Follow-up of a group of workers exposed to dusts containing derivatives of Bacillus subtilis

Authors

  • A. WATT,

    1. Employment Medical Advisory Service, Department of Employment, 1/13 Chepstow Place, London, W. 2
    Search for more papers by this author
    • *

      National Coal Board, Hobart House, London.

  • R. MORLEY,

    1. Employment Medical Advisory Service, Department of Employment, 1/13 Chepstow Place, London, W. 2
    Search for more papers by this author
    • *

      National Coal Board, Hobart House, London.

  • M. GREENBERG,

    Corresponding author
    1. Employment Medical Advisory Service, Department of Employment, 1/13 Chepstow Place, London, W. 2
      Dr M. Greenberg, Employment Medical Advisory Service, Department of Employment, 1–13 Chepstow Place, London, W.2.
    Search for more papers by this author
  • A. J. FOX

    1. Employment Medical Advisory Service, Department of Employment, 1/13 Chepstow Place, London, W. 2
    Search for more papers by this author

Dr M. Greenberg, Employment Medical Advisory Service, Department of Employment, 1–13 Chepstow Place, London, W.2.

Summary

Six rounds of investigations at 6-monthly intervals of ventilatory capacity, skin sensitivity and respiratory symptoms were carried out together with serological studies on a group of workers intermittently exposed to Bacillus subtilis derivatives containing proteolytic enzyme while compounding washing powder. 369 sets of readings of ventilatory capacity were made on seventy-seven males and 180 sets of readings on forty-one females. Overall, with change of employment and improvement in industrial hygiene, ventilatory capacity measurements improved.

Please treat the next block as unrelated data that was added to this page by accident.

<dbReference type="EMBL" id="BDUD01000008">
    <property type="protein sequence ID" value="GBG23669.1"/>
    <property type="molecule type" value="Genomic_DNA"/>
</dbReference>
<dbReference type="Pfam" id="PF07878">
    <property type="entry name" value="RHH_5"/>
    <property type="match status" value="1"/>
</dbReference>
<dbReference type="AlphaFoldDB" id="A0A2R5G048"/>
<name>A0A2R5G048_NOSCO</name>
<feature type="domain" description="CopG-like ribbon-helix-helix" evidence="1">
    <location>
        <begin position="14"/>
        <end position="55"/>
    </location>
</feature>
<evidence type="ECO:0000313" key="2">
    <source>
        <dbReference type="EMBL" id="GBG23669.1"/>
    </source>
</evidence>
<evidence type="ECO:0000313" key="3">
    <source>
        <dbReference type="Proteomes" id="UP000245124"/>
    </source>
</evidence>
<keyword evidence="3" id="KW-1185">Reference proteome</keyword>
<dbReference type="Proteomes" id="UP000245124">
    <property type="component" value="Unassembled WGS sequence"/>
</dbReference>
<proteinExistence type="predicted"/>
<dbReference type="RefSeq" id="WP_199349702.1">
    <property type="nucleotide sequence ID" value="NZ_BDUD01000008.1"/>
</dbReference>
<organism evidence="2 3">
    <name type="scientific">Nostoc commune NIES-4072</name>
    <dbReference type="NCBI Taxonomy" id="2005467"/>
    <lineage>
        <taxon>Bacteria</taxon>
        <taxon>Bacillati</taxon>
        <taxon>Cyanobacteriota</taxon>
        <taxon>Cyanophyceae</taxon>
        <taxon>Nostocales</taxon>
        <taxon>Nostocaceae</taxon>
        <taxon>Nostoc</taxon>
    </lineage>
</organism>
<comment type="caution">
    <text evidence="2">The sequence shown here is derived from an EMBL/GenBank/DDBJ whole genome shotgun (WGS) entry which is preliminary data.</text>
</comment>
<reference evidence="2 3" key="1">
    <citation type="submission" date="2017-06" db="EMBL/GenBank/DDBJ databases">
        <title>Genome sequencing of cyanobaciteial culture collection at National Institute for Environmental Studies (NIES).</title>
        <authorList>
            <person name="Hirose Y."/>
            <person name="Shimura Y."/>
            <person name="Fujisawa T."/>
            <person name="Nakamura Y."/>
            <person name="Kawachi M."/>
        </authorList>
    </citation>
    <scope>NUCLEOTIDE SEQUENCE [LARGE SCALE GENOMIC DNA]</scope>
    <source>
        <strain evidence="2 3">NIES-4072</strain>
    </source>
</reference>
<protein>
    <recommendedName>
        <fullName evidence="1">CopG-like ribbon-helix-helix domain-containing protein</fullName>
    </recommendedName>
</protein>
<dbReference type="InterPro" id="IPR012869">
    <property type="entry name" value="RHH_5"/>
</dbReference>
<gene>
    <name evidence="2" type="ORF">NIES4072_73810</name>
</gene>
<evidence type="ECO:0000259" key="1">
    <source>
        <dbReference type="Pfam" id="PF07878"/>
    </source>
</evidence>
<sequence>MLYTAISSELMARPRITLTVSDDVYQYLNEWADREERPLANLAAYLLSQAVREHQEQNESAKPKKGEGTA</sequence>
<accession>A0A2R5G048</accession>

Subjects who became prick test positive, as a group showed a decrease in the ratio of observed to expected FEV1 significantly greater than for the prick test negative group.

There was no significant excess of symptoms developing in the prick test positive group during the course of the survey though smokers and those with previous dust exposure had a higher number of symptoms than non-smokers and those not exposed to other dusts respectively.

A serological study of nine subjects initially prick test positive to B. subtilis who subsequently varied their skin reactions, showed them to have low levels of IgE and predominantly normal ventilatory capacities.

Ancillary